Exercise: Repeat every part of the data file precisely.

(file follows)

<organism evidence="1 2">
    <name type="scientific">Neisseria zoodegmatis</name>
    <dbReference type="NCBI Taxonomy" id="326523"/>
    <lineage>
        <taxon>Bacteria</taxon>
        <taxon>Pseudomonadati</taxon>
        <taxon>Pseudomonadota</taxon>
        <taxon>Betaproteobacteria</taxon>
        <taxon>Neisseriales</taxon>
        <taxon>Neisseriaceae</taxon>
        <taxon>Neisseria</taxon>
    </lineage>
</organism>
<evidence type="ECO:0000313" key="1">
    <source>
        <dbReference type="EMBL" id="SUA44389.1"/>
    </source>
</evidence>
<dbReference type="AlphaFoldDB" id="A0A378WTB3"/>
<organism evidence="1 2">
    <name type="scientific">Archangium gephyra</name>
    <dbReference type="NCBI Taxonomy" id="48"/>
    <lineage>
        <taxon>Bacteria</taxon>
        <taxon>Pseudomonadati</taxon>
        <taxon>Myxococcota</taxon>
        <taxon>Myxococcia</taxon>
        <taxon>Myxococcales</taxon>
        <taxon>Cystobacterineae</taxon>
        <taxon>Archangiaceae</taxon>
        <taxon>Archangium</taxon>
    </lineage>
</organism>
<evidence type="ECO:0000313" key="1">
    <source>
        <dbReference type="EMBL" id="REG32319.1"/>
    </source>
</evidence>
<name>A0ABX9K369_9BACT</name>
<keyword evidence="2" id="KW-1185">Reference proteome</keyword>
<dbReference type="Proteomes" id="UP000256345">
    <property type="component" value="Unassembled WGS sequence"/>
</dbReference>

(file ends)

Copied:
<organism evidence="1 2">
    <name type="scientific">Neisseria zoodegmatis</name>
    <dbReference type="NCBI Taxonomy" id="326523"/>
    <lineage>
        <taxon>Bacteria</taxon>
        <taxon>Pseudomonadati</taxon>
        <taxon>Pseudomonadota</taxon>
        <taxon>Betaproteobacteria</taxon>
        <taxon>Neisseriales</taxon>
        <taxon>Neisseriaceae</taxon>
        <taxon>Neisseria</taxon>
    </lineage>
</organism>
<evidence type="ECO:0000313" key="1">
    <source>
        <dbReference type="EMBL" id="SUA44389.1"/>
    </source>
</evidence>
<dbReference type="AlphaFoldDB" id="A0A378WTB3"/>
<organism evidence="1 2">
    <name type="scientific">Archangium gephyra</name>
    <dbReference type="NCBI Taxonomy" id="48"/>
    <lineage>
        <taxon>Bacteria</taxon>
        <taxon>Pseudomonadati</taxon>
        <taxon>Myxococcota</taxon>
        <taxon>Myxococcia</taxon>
        <taxon>Myxococcales</taxon>
        <taxon>Cystobacterineae</taxon>
        <taxon>Archangiaceae</taxon>
        <taxon>Archangium</taxon>
    </lineage>
</organism>
<evidence type="ECO:0000313" key="1">
    <source>
        <dbReference type="EMBL" id="REG32319.1"/>
    </source>
</evidence>
<name>A0ABX9K369_9BACT</name>
<keyword evidence="2" id="KW-1185">Reference proteome</keyword>
<dbReference type="Proteomes" id="UP000256345">
    <property type="component" value="Unassembled WGS sequence"/>
</dbReference>